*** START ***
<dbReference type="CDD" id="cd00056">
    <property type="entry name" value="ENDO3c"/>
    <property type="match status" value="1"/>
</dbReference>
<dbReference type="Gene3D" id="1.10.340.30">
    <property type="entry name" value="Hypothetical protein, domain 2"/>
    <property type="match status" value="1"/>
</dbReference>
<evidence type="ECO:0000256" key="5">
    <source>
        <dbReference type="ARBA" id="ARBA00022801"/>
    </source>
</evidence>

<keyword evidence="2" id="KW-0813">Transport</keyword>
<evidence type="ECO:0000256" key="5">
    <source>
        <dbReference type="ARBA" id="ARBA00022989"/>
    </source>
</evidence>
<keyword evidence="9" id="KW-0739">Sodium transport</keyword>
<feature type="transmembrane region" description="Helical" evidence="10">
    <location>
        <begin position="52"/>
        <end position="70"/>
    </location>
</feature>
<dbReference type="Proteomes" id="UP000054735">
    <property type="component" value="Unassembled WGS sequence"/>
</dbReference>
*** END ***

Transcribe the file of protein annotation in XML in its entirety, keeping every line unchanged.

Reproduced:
<dbReference type="CDD" id="cd00056">
    <property type="entry name" value="ENDO3c"/>
    <property type="match status" value="1"/>
</dbReference>
<dbReference type="Gene3D" id="1.10.340.30">
    <property type="entry name" value="Hypothetical protein, domain 2"/>
    <property type="match status" value="1"/>
</dbReference>
<evidence type="ECO:0000256" key="5">
    <source>
        <dbReference type="ARBA" id="ARBA00022801"/>
    </source>
</evidence>

<keyword evidence="2" id="KW-0813">Transport</keyword>
<evidence type="ECO:0000256" key="5">
    <source>
        <dbReference type="ARBA" id="ARBA00022989"/>
    </source>
</evidence>
<keyword evidence="9" id="KW-0739">Sodium transport</keyword>
<feature type="transmembrane region" description="Helical" evidence="10">
    <location>
        <begin position="52"/>
        <end position="70"/>
    </location>
</feature>
<dbReference type="Proteomes" id="UP000054735">
    <property type="component" value="Unassembled WGS sequence"/>
</dbReference>